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Manual vs. Automatic Transmissions: Which One Wins?

By Guest Author - April 21st 2017
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stick shift
Image Courtesy of Pixabay

Very few things are discussed as heatedly in the auto industry as manual vs. automatic transmissions are. It’s true, many auto enthusiasts swear by their standard transmissions and in many parts of the world, as much as 80% of cars that are produced still require people to learn to use a stick-shift. However, here in the United States, we’re edging in on about 97% of all new vehicles sporting automatic transmissions (AT).

Which is better? That’s a question only you can answer for yourself, but you’ll have the background to make an informed decision, even if you’re a novice now, by the time you finish this.

All Transmissions Convert Your Engine’s Power into Forward Motion

No matter what the vehicle is, all gasoline-powered engines create the energy needed to power the vehicle. It’s an immense amount of energy and, if your wheels were attached directly to it, you’d have no way to control the speed of your wheels or even stop. Instead, we have transmissions, and each transmission contains a gear box. You can think of it like the gears inside a watch or even a bicycle. The notches on circular gears are designed to catch and turn a secondary gear. If the secondary gear is larger than the first or the secondary gear has fewer notches, the secondary gear will turn slower. If the secondary gear is smaller or has more teeth, it will turn more rapidly than the first. This is represented as rotations per minute or rpm. In short, that’s how the speeds of your vehicle are determined and how much torque/ power your vehicle has. While you can push a gear to go fast, you’re going to make it wear out quicker and burn through more fuel to do so, so you switch gears to optimize for the speed you wish to drive at and how much power you need; for smooth driving and efficiency.

Manual Transmissions Require You to Do Some Work

In order to switch gears, you have to first disengage the gears, or pull them apart, so you can move your primary gear that has the engine’s power to the one causing the movement of your wheels. In standard vehicles, you’ll push the clutch pedal to get it to release. Then, you’ll use your hand on the stick to shift to a new gear. While it sounds complex, and it can take some time to learn how to drive a stick-shift, most people learn to process the motions fairly quickly and it becomes second-nature, much like checking your blind spot is.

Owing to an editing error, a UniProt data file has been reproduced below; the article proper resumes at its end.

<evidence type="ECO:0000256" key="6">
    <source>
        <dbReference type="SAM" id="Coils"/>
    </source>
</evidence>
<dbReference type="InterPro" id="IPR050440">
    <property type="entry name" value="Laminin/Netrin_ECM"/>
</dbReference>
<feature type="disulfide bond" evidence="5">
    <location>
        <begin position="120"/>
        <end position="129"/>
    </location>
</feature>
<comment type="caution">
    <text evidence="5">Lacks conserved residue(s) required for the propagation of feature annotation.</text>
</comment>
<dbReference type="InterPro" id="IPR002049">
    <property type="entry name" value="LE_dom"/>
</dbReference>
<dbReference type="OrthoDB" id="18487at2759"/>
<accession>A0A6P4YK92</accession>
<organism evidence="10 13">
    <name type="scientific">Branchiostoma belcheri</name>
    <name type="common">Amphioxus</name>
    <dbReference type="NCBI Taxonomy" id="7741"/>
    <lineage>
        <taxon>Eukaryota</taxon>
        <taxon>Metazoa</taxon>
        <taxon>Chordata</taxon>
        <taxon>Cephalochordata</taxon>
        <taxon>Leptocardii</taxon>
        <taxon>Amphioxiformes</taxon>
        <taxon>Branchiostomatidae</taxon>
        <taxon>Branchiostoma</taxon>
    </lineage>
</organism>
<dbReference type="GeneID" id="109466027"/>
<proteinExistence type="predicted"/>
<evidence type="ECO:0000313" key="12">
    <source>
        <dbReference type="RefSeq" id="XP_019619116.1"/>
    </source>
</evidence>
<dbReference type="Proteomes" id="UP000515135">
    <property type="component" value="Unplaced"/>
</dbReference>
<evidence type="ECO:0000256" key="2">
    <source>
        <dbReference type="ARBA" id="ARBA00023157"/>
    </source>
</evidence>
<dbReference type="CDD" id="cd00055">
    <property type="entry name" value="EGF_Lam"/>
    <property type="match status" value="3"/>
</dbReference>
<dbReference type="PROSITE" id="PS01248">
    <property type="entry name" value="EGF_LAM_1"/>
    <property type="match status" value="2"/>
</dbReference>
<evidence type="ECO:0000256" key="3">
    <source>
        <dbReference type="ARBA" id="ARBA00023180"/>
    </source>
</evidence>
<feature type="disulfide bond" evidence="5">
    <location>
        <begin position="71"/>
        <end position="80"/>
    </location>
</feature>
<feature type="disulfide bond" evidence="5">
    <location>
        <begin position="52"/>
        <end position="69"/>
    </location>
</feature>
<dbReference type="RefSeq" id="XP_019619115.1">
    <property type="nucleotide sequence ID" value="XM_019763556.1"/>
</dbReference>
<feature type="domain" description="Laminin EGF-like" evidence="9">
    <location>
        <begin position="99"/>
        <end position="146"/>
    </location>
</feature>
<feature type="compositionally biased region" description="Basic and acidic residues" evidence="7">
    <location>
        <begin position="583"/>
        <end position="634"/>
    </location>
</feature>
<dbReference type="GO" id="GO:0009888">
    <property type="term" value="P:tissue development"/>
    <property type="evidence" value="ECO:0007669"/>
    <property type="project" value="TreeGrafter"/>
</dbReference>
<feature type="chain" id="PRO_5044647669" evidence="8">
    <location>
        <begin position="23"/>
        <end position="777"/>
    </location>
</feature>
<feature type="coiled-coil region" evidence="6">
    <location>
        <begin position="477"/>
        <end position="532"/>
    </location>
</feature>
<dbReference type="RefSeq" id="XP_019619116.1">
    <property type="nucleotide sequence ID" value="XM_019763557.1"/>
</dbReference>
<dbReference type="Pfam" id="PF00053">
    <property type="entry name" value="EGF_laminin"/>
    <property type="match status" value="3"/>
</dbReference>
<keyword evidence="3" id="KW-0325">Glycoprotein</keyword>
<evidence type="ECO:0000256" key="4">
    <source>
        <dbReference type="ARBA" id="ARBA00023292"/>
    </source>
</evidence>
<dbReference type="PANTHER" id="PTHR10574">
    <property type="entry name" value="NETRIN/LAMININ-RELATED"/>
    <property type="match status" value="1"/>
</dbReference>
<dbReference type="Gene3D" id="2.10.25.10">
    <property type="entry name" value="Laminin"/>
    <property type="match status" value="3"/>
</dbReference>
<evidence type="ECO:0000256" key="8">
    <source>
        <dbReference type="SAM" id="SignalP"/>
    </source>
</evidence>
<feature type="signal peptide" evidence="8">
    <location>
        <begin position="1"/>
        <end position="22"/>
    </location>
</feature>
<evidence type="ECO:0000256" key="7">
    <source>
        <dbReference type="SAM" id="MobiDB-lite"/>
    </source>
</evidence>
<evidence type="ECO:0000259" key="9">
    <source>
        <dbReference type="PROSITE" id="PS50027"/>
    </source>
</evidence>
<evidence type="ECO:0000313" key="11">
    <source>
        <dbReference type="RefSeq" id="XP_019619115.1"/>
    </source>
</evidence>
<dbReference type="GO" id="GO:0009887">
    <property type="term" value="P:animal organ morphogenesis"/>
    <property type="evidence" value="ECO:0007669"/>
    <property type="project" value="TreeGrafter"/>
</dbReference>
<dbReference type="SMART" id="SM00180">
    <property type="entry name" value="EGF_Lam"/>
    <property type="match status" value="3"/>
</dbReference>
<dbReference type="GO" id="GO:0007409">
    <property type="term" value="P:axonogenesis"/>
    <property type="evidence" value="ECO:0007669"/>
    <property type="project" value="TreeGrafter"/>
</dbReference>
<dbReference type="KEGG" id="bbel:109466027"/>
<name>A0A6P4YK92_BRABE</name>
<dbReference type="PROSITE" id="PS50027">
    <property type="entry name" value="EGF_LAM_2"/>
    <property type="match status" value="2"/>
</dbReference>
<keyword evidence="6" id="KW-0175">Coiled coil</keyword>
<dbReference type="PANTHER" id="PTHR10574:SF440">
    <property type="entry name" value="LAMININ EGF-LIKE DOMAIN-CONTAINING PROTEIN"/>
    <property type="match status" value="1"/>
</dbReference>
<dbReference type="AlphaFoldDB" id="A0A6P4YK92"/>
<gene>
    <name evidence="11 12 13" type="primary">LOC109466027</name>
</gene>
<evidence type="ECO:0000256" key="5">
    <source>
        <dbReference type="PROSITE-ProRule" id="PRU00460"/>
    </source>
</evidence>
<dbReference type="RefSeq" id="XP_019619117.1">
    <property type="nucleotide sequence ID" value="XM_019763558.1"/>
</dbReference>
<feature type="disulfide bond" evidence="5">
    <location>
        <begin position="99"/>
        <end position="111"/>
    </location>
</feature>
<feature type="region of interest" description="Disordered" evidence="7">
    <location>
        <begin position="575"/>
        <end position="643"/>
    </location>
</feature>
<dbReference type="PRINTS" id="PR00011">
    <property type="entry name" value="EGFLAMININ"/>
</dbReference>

Automatic Transmissions Do the Work for You

Vehicles with AT still go through a similar process, but the vehicle monitors all sorts of things, such as the rpm, speed of the vehicle, and position of the gas pedal, and decides when to switch gears for you.

Manual vs. Automatic Transmissions: Pros and Cons

There is not a solution that works universally well for everyone, but knowing the pros and cons of manual vs. automatic transmissions can help you know which one is best for you.

  • Standard is often less expensive. While this isn’t always true, most vehicles with stick-shifts run $800-$1,000 less.
  • Standard vehicles often cost less to repair. Again, this isn’t true for every vehicle, but standards have less complicated inner workings and, if you know how to drive well, you’ll likely pay less in repairs over time.
  • Standards usually get better gas mileage. Power loss from the extra components used in AT can cause a drop of as much as 15% in fuel economy. Normally, it’s closer to 3-5%, but there are exceptions where the AT variety actually outperforms the stick-shift or where it only loses by a small margin. Your driving habits will impact fuel savings as well.
  • AT is usually easier to manage on congested roadways. If you’re a regular commuter, you may struggle with the constant shifts of stop-and-go traffic.
  • ATs can be easier to drive. If you’re going to learn to drive a stick-shift, it’s best to spend some serious time on back roads and working your way up to areas with hills before you even think about going into city traffic. You’ll probably stall the engine more than once and gets stuck going up a hill a few times while you learn, so a thick skin and strong desire to learn is important.
  • ATs may be easier to sell later. Probably for the same reason you’re reading this now, others may shy away from buying your AT vehicle later. You may wind up selling it for less as well because so few people will know how to drive it.

The bottom line is that, if the vehicle you want is only available as a manual, don’t let that hold you back if you’re a quick study, but also be aware that you may struggle if you’re in a mountainous region or do a lot of city driving. You’ll probably reap some of the other benefits of having a standard, though. However, if you’re not up for learning or drive under difficult conditions, you may be far more comfortable with AT. There are a time and place for both.


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